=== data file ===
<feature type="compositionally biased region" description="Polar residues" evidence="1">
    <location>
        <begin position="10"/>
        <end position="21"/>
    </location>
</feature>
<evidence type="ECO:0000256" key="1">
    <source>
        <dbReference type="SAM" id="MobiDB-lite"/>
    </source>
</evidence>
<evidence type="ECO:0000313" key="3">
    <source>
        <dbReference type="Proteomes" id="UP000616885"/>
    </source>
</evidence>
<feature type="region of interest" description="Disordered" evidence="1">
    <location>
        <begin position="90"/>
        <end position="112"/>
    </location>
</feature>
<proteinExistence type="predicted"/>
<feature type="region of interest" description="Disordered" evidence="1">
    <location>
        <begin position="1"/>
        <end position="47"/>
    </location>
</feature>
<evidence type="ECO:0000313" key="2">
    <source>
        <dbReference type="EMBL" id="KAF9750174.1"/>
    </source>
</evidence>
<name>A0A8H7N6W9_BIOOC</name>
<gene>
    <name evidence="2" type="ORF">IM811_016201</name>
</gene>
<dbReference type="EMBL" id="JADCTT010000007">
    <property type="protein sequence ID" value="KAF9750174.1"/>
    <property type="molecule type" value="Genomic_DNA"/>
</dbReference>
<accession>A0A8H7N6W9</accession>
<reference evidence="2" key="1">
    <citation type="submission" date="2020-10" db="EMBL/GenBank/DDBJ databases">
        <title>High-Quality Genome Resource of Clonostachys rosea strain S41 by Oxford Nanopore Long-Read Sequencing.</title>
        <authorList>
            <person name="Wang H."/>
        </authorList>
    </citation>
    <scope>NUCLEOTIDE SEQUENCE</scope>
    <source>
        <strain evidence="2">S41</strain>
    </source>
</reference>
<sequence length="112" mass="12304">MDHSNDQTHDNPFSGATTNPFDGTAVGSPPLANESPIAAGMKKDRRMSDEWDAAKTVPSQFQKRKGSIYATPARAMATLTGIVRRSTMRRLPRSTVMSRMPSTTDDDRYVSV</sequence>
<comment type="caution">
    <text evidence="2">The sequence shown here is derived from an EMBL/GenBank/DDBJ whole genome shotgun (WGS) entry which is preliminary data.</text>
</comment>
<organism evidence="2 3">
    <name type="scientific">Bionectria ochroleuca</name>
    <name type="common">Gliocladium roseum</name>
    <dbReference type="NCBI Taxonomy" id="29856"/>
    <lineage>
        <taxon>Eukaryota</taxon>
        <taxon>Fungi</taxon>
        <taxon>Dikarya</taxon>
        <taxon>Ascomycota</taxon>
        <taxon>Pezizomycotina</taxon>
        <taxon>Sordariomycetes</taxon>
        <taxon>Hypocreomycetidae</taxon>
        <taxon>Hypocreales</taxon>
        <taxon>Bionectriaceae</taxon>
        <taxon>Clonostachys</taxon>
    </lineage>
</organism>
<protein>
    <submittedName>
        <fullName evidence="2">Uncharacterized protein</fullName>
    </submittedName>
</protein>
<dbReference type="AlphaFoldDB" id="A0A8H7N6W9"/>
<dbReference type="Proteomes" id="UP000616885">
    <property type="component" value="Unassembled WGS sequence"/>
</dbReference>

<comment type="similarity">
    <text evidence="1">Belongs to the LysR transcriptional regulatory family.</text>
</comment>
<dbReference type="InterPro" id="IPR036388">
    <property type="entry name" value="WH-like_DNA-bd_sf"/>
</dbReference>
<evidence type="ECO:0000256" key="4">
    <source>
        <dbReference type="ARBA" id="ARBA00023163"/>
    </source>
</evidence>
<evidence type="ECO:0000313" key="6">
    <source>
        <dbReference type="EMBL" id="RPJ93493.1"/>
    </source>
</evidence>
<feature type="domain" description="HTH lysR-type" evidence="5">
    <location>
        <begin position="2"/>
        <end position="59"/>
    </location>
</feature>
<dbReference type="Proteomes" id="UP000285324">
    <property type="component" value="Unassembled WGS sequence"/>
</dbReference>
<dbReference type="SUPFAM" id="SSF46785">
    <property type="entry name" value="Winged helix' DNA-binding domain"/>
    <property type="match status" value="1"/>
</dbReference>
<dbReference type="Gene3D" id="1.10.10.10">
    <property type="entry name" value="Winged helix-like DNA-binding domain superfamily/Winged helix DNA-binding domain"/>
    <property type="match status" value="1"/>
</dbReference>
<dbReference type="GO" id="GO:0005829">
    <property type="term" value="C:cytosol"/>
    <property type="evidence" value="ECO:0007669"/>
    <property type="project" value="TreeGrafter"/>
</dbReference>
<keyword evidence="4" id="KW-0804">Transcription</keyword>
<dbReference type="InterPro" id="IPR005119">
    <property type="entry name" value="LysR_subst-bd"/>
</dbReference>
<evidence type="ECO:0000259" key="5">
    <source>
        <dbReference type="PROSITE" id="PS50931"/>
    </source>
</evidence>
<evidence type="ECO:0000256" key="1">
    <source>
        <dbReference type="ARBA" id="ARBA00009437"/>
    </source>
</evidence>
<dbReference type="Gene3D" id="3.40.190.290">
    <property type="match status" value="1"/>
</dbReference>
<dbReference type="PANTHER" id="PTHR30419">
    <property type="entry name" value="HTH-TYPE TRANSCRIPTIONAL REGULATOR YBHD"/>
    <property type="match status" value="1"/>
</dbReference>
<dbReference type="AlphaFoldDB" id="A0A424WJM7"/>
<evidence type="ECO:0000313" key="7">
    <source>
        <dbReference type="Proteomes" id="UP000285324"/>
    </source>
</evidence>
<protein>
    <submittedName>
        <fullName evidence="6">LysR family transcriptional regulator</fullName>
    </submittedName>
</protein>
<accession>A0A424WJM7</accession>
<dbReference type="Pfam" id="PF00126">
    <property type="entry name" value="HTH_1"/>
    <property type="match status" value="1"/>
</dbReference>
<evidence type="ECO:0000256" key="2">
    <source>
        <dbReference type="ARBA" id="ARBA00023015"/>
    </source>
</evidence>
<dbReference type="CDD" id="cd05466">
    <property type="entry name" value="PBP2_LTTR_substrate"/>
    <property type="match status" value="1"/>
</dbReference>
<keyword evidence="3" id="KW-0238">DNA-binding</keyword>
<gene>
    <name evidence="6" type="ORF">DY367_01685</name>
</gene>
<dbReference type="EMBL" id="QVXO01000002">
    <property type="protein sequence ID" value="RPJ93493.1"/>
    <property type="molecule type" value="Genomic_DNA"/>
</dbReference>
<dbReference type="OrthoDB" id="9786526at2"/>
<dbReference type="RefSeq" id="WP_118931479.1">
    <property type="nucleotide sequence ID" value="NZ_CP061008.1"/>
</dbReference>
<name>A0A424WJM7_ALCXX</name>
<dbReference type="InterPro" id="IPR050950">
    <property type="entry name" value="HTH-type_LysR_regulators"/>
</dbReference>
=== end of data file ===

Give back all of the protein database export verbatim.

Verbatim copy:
<feature type="compositionally biased region" description="Polar residues" evidence="1">
    <location>
        <begin position="10"/>
        <end position="21"/>
    </location>
</feature>
<evidence type="ECO:0000256" key="1">
    <source>
        <dbReference type="SAM" id="MobiDB-lite"/>
    </source>
</evidence>
<evidence type="ECO:0000313" key="3">
    <source>
        <dbReference type="Proteomes" id="UP000616885"/>
    </source>
</evidence>
<feature type="region of interest" description="Disordered" evidence="1">
    <location>
        <begin position="90"/>
        <end position="112"/>
    </location>
</feature>
<proteinExistence type="predicted"/>
<feature type="region of interest" description="Disordered" evidence="1">
    <location>
        <begin position="1"/>
        <end position="47"/>
    </location>
</feature>
<evidence type="ECO:0000313" key="2">
    <source>
        <dbReference type="EMBL" id="KAF9750174.1"/>
    </source>
</evidence>
<name>A0A8H7N6W9_BIOOC</name>
<gene>
    <name evidence="2" type="ORF">IM811_016201</name>
</gene>
<dbReference type="EMBL" id="JADCTT010000007">
    <property type="protein sequence ID" value="KAF9750174.1"/>
    <property type="molecule type" value="Genomic_DNA"/>
</dbReference>
<accession>A0A8H7N6W9</accession>
<reference evidence="2" key="1">
    <citation type="submission" date="2020-10" db="EMBL/GenBank/DDBJ databases">
        <title>High-Quality Genome Resource of Clonostachys rosea strain S41 by Oxford Nanopore Long-Read Sequencing.</title>
        <authorList>
            <person name="Wang H."/>
        </authorList>
    </citation>
    <scope>NUCLEOTIDE SEQUENCE</scope>
    <source>
        <strain evidence="2">S41</strain>
    </source>
</reference>
<sequence length="112" mass="12304">MDHSNDQTHDNPFSGATTNPFDGTAVGSPPLANESPIAAGMKKDRRMSDEWDAAKTVPSQFQKRKGSIYATPARAMATLTGIVRRSTMRRLPRSTVMSRMPSTTDDDRYVSV</sequence>
<comment type="caution">
    <text evidence="2">The sequence shown here is derived from an EMBL/GenBank/DDBJ whole genome shotgun (WGS) entry which is preliminary data.</text>
</comment>
<organism evidence="2 3">
    <name type="scientific">Bionectria ochroleuca</name>
    <name type="common">Gliocladium roseum</name>
    <dbReference type="NCBI Taxonomy" id="29856"/>
    <lineage>
        <taxon>Eukaryota</taxon>
        <taxon>Fungi</taxon>
        <taxon>Dikarya</taxon>
        <taxon>Ascomycota</taxon>
        <taxon>Pezizomycotina</taxon>
        <taxon>Sordariomycetes</taxon>
        <taxon>Hypocreomycetidae</taxon>
        <taxon>Hypocreales</taxon>
        <taxon>Bionectriaceae</taxon>
        <taxon>Clonostachys</taxon>
    </lineage>
</organism>
<protein>
    <submittedName>
        <fullName evidence="2">Uncharacterized protein</fullName>
    </submittedName>
</protein>
<dbReference type="AlphaFoldDB" id="A0A8H7N6W9"/>
<dbReference type="Proteomes" id="UP000616885">
    <property type="component" value="Unassembled WGS sequence"/>
</dbReference>

<comment type="similarity">
    <text evidence="1">Belongs to the LysR transcriptional regulatory family.</text>
</comment>
<dbReference type="InterPro" id="IPR036388">
    <property type="entry name" value="WH-like_DNA-bd_sf"/>
</dbReference>
<evidence type="ECO:0000256" key="4">
    <source>
        <dbReference type="ARBA" id="ARBA00023163"/>
    </source>
</evidence>
<evidence type="ECO:0000313" key="6">
    <source>
        <dbReference type="EMBL" id="RPJ93493.1"/>
    </source>
</evidence>
<feature type="domain" description="HTH lysR-type" evidence="5">
    <location>
        <begin position="2"/>
        <end position="59"/>
    </location>
</feature>
<dbReference type="Proteomes" id="UP000285324">
    <property type="component" value="Unassembled WGS sequence"/>
</dbReference>
<dbReference type="SUPFAM" id="SSF46785">
    <property type="entry name" value="Winged helix' DNA-binding domain"/>
    <property type="match status" value="1"/>
</dbReference>
<dbReference type="Gene3D" id="1.10.10.10">
    <property type="entry name" value="Winged helix-like DNA-binding domain superfamily/Winged helix DNA-binding domain"/>
    <property type="match status" value="1"/>
</dbReference>
<dbReference type="GO" id="GO:0005829">
    <property type="term" value="C:cytosol"/>
    <property type="evidence" value="ECO:0007669"/>
    <property type="project" value="TreeGrafter"/>
</dbReference>
<keyword evidence="4" id="KW-0804">Transcription</keyword>
<dbReference type="InterPro" id="IPR005119">
    <property type="entry name" value="LysR_subst-bd"/>
</dbReference>
<evidence type="ECO:0000259" key="5">
    <source>
        <dbReference type="PROSITE" id="PS50931"/>
    </source>
</evidence>
<evidence type="ECO:0000256" key="1">
    <source>
        <dbReference type="ARBA" id="ARBA00009437"/>
    </source>
</evidence>
<dbReference type="Gene3D" id="3.40.190.290">
    <property type="match status" value="1"/>
</dbReference>
<dbReference type="PANTHER" id="PTHR30419">
    <property type="entry name" value="HTH-TYPE TRANSCRIPTIONAL REGULATOR YBHD"/>
    <property type="match status" value="1"/>
</dbReference>
<dbReference type="AlphaFoldDB" id="A0A424WJM7"/>
<evidence type="ECO:0000313" key="7">
    <source>
        <dbReference type="Proteomes" id="UP000285324"/>
    </source>
</evidence>
<protein>
    <submittedName>
        <fullName evidence="6">LysR family transcriptional regulator</fullName>
    </submittedName>
</protein>
<accession>A0A424WJM7</accession>
<dbReference type="Pfam" id="PF00126">
    <property type="entry name" value="HTH_1"/>
    <property type="match status" value="1"/>
</dbReference>
<evidence type="ECO:0000256" key="2">
    <source>
        <dbReference type="ARBA" id="ARBA00023015"/>
    </source>
</evidence>
<dbReference type="CDD" id="cd05466">
    <property type="entry name" value="PBP2_LTTR_substrate"/>
    <property type="match status" value="1"/>
</dbReference>
<keyword evidence="3" id="KW-0238">DNA-binding</keyword>
<gene>
    <name evidence="6" type="ORF">DY367_01685</name>
</gene>
<dbReference type="EMBL" id="QVXO01000002">
    <property type="protein sequence ID" value="RPJ93493.1"/>
    <property type="molecule type" value="Genomic_DNA"/>
</dbReference>
<dbReference type="OrthoDB" id="9786526at2"/>
<dbReference type="RefSeq" id="WP_118931479.1">
    <property type="nucleotide sequence ID" value="NZ_CP061008.1"/>
</dbReference>
<name>A0A424WJM7_ALCXX</name>
<dbReference type="InterPro" id="IPR050950">
    <property type="entry name" value="HTH-type_LysR_regulators"/>
</dbReference>